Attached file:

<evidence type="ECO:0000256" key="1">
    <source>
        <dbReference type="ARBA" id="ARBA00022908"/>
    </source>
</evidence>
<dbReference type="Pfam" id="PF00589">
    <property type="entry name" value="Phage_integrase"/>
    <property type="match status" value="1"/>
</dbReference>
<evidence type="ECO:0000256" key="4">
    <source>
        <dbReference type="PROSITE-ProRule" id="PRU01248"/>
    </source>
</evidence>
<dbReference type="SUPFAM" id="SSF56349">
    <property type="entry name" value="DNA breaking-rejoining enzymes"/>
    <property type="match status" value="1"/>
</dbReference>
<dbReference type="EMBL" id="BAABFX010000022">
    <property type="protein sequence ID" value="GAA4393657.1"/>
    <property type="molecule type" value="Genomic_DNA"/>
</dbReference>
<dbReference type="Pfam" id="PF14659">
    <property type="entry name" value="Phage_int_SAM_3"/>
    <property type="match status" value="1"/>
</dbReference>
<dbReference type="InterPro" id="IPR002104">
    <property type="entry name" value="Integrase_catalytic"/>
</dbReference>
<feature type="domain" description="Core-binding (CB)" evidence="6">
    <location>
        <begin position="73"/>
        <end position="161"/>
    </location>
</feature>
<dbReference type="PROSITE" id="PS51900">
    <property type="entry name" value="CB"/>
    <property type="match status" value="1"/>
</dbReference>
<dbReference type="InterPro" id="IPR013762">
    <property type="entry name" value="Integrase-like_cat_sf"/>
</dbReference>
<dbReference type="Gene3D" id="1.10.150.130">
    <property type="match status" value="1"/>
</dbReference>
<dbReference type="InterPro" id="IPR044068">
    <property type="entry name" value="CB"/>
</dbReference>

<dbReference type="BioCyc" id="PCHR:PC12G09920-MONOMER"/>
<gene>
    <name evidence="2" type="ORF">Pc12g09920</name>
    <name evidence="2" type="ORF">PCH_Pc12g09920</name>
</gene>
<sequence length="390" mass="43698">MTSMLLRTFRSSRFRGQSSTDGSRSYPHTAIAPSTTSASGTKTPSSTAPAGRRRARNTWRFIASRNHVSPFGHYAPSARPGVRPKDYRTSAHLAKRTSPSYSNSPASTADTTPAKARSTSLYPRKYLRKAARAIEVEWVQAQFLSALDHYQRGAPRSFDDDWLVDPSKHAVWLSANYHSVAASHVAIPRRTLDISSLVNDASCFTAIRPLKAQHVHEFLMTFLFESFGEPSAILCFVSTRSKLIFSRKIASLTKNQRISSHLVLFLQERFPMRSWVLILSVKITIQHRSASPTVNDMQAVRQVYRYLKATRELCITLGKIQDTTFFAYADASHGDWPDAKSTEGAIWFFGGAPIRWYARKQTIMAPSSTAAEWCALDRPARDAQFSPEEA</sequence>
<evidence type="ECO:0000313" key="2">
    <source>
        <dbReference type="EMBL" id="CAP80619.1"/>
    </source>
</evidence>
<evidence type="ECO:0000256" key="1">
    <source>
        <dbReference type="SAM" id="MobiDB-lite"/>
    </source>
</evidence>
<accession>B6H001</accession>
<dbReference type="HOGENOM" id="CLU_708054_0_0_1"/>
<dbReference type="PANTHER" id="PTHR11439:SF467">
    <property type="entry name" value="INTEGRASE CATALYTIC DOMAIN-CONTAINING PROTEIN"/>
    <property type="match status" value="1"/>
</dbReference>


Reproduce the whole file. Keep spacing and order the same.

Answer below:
<evidence type="ECO:0000256" key="1">
    <source>
        <dbReference type="ARBA" id="ARBA00022908"/>
    </source>
</evidence>
<dbReference type="Pfam" id="PF00589">
    <property type="entry name" value="Phage_integrase"/>
    <property type="match status" value="1"/>
</dbReference>
<evidence type="ECO:0000256" key="4">
    <source>
        <dbReference type="PROSITE-ProRule" id="PRU01248"/>
    </source>
</evidence>
<dbReference type="SUPFAM" id="SSF56349">
    <property type="entry name" value="DNA breaking-rejoining enzymes"/>
    <property type="match status" value="1"/>
</dbReference>
<dbReference type="EMBL" id="BAABFX010000022">
    <property type="protein sequence ID" value="GAA4393657.1"/>
    <property type="molecule type" value="Genomic_DNA"/>
</dbReference>
<dbReference type="Pfam" id="PF14659">
    <property type="entry name" value="Phage_int_SAM_3"/>
    <property type="match status" value="1"/>
</dbReference>
<dbReference type="InterPro" id="IPR002104">
    <property type="entry name" value="Integrase_catalytic"/>
</dbReference>
<feature type="domain" description="Core-binding (CB)" evidence="6">
    <location>
        <begin position="73"/>
        <end position="161"/>
    </location>
</feature>
<dbReference type="PROSITE" id="PS51900">
    <property type="entry name" value="CB"/>
    <property type="match status" value="1"/>
</dbReference>
<dbReference type="InterPro" id="IPR013762">
    <property type="entry name" value="Integrase-like_cat_sf"/>
</dbReference>
<dbReference type="Gene3D" id="1.10.150.130">
    <property type="match status" value="1"/>
</dbReference>
<dbReference type="InterPro" id="IPR044068">
    <property type="entry name" value="CB"/>
</dbReference>

<dbReference type="BioCyc" id="PCHR:PC12G09920-MONOMER"/>
<gene>
    <name evidence="2" type="ORF">Pc12g09920</name>
    <name evidence="2" type="ORF">PCH_Pc12g09920</name>
</gene>
<sequence length="390" mass="43698">MTSMLLRTFRSSRFRGQSSTDGSRSYPHTAIAPSTTSASGTKTPSSTAPAGRRRARNTWRFIASRNHVSPFGHYAPSARPGVRPKDYRTSAHLAKRTSPSYSNSPASTADTTPAKARSTSLYPRKYLRKAARAIEVEWVQAQFLSALDHYQRGAPRSFDDDWLVDPSKHAVWLSANYHSVAASHVAIPRRTLDISSLVNDASCFTAIRPLKAQHVHEFLMTFLFESFGEPSAILCFVSTRSKLIFSRKIASLTKNQRISSHLVLFLQERFPMRSWVLILSVKITIQHRSASPTVNDMQAVRQVYRYLKATRELCITLGKIQDTTFFAYADASHGDWPDAKSTEGAIWFFGGAPIRWYARKQTIMAPSSTAAEWCALDRPARDAQFSPEEA</sequence>
<evidence type="ECO:0000313" key="2">
    <source>
        <dbReference type="EMBL" id="CAP80619.1"/>
    </source>
</evidence>
<evidence type="ECO:0000256" key="1">
    <source>
        <dbReference type="SAM" id="MobiDB-lite"/>
    </source>
</evidence>
<accession>B6H001</accession>
<dbReference type="HOGENOM" id="CLU_708054_0_0_1"/>
<dbReference type="PANTHER" id="PTHR11439:SF467">
    <property type="entry name" value="INTEGRASE CATALYTIC DOMAIN-CONTAINING PROTEIN"/>
    <property type="match status" value="1"/>
</dbReference>